The Cleopatra of The Oil Fields
Old Time Tales of Warren County


The Cleopatra of the Oil Fields

When Col. Drake's drill, shaped on the anvil of Andrew Hertzel in Warren, tapped the hidden treasury of petroleum near Titusville, there escaped from that hole in the earth a band of jinn that swarmed over the surrounding country, playing havoc with established customs, suddenly upsetting the course of men's lives and stimulating the whole drama of human existence beyond any dreams. Nothing like "the days of the oil excitement" ever happened before, it seems almost safe to say that nothing like it will ever happen again.

When Oil Creek was a hive of rushing industry, when Pithole was pandemonium, with lurid nights and roaring days, when a hundred wells were pounding down in the region of Tidioute, there bloomed and blossomed in the south-west corner of Warren County, characters that have known no counterpart, before or since. They were products of the teeming times, quite impossible before or since. They flared picturesquely in Warren County's early days of oil, and faded quickly when the gushers ceased to gush and the oil business settled down to more or less prosaic "production."

Because of her profession, which was a wicked one, the name of Kitty Bowers has been omitted from books written of the early oil days. Kitty Bowers would not mind this leaving out of her name, she would be as indifferent concerning it as she was to the pressing advances of men who vied for her doubtful favor, vied for it with proffered gifts which many women could not have refrained from accepting, but which Kitty disdained with a fine curl of a full red lip and a dismissing gesture of her white hand.

Kitty Bowers was the queen of Babylon on the high hilltop, overlooking Tidioute. Her palace was Ben Hogan's notorious house on Babylon Hill and her dominion extended to Pithole and Oil Creek and all the enchanted land of oil. Her courtiers consisted of kings and princes in the various kingdoms of Petroleum. Potentates of oil came by stealth to her court and she was agreeable to them or she was not, exactly as the mood prompted her.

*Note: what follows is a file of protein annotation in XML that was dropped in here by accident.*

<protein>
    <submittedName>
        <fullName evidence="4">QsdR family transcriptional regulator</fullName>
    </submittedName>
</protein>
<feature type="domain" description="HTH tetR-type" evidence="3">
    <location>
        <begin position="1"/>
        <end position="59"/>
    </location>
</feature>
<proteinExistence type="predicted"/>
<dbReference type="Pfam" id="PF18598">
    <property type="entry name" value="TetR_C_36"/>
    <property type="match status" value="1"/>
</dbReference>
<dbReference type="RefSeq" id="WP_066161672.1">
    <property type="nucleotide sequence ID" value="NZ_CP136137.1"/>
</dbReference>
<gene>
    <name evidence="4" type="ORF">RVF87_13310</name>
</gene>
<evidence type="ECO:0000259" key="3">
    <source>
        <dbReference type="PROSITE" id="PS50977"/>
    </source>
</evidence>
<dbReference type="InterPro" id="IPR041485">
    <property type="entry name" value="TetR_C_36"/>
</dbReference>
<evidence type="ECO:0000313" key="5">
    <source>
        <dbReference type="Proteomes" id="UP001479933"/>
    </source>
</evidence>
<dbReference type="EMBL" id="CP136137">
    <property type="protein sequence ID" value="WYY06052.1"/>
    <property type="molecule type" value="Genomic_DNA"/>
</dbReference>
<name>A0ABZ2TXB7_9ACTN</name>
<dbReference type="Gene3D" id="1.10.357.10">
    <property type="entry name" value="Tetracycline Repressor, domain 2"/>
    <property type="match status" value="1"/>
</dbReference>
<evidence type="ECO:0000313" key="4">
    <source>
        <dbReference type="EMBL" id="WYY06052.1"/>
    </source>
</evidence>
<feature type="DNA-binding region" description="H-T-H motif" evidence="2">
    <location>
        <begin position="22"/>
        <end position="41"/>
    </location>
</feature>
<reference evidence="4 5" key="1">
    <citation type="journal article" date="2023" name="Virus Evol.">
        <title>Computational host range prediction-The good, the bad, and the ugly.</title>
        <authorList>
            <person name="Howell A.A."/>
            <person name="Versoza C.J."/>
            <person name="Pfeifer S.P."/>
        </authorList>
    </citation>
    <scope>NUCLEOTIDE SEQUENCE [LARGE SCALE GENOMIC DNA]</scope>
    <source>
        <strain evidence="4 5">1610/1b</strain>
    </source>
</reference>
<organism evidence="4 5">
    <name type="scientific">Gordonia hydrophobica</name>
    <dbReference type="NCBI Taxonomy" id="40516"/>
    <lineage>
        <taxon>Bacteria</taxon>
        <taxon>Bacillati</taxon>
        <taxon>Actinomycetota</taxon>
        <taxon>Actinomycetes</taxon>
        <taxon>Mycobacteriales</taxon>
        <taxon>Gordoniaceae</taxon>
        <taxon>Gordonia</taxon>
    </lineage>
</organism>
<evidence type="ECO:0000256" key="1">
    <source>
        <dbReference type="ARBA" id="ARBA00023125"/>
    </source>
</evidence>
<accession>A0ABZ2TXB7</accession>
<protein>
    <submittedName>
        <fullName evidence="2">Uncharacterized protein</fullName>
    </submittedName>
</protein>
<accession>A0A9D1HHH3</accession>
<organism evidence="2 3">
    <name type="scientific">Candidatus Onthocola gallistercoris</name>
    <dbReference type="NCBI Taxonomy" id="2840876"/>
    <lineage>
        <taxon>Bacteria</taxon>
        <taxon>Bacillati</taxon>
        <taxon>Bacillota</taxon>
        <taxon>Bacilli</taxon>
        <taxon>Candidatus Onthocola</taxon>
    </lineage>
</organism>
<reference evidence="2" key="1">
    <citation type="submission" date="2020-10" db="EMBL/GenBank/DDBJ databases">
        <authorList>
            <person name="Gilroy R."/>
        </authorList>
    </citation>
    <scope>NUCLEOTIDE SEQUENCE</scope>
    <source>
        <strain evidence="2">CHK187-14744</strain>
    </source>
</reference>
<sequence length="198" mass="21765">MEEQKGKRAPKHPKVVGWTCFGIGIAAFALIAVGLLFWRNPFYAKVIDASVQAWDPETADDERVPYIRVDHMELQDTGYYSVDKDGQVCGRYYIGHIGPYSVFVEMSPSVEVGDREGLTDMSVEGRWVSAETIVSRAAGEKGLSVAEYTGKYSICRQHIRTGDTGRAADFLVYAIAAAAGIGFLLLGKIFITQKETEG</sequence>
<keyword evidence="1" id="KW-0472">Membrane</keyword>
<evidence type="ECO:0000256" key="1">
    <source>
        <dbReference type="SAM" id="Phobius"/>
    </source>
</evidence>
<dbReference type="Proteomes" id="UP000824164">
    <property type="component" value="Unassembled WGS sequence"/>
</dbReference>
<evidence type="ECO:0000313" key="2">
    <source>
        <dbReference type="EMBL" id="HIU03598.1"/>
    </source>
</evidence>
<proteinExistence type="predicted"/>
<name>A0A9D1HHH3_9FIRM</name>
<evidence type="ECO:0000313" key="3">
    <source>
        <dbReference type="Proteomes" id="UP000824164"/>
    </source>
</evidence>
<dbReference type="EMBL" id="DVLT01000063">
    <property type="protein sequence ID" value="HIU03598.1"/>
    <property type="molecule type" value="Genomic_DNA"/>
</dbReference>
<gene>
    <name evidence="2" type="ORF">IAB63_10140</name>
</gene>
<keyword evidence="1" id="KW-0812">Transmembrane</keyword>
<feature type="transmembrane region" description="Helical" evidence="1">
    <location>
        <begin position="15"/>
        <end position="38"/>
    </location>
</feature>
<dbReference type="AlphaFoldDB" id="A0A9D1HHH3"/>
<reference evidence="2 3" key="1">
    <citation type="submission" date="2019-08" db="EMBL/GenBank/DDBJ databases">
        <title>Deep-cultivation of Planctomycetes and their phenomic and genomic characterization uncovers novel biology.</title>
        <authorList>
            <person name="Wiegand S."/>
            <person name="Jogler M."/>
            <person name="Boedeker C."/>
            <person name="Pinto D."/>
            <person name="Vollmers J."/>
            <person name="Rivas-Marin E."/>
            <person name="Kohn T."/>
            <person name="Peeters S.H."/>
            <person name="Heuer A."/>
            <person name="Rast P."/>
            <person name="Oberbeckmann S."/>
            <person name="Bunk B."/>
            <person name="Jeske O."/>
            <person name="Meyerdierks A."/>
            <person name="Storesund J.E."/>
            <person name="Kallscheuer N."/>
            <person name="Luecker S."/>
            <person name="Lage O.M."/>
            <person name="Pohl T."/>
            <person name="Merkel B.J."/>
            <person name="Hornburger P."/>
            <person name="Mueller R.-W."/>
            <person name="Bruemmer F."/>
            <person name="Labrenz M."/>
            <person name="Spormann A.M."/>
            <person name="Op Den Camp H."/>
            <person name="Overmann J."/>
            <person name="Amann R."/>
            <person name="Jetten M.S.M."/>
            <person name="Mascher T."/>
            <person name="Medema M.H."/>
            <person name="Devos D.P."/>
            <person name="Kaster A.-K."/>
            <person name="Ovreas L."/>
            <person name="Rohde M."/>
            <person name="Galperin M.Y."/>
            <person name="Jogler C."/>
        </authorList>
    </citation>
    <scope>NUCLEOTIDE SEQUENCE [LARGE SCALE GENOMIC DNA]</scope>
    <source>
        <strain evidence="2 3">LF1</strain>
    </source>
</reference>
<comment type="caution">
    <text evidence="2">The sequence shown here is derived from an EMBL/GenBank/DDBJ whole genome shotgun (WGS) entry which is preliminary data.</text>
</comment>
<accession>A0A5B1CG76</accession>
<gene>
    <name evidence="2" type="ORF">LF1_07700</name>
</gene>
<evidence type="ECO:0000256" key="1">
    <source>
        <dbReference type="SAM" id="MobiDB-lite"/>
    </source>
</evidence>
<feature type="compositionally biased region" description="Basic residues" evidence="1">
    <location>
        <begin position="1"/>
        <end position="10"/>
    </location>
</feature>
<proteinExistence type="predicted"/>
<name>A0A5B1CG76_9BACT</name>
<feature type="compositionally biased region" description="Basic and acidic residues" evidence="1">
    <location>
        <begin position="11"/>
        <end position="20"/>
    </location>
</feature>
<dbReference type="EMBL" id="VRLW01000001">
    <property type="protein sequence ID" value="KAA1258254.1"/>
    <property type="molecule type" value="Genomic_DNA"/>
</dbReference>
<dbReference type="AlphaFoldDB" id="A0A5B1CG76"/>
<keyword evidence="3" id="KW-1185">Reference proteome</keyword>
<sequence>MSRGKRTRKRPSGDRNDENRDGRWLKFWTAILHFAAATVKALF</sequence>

Kitty Bowers was an undeniable beauty, not even the shortcomings of a very poor photograph, faded with its sixty-five years, can disguise it. When she came to the kingdom of oil from Pittsburgh to ply her terrible profession, from which a score of men were willing and ready to take her, Kitty was twenty-two. She was a girl of medium height, inclined to be plump. When she raised her long, dark lashes, large violet-blue eyes looked languidly out at a world usually ready to pay her homage. Kitty's eyes were the moist type, always looking as though she might have been crying a little, and the more beautiful for it. "As pretty as Kitty Bowers" was an expression men used in the oil fields, but many believed there was no one so pretty as she.

Kitty Bowers faded and was gone with the roseate glamour of the hectic days of oil. She was beyond the pale of society, almost, but not quite so bad as the men who consorted with her. And as the years passed by, the old derricks rotted and the rust grew red and deep on discarded cables, tools and boilers, certain memories of Kitty Bowers lingered long on the high hilltops where once she cantered on her bay horse.

SOURCE:  Page(s) 373-374: Old Time Tales of Warren County; Meadville, Pa.: Press of Tribune Pub. Co., 1932


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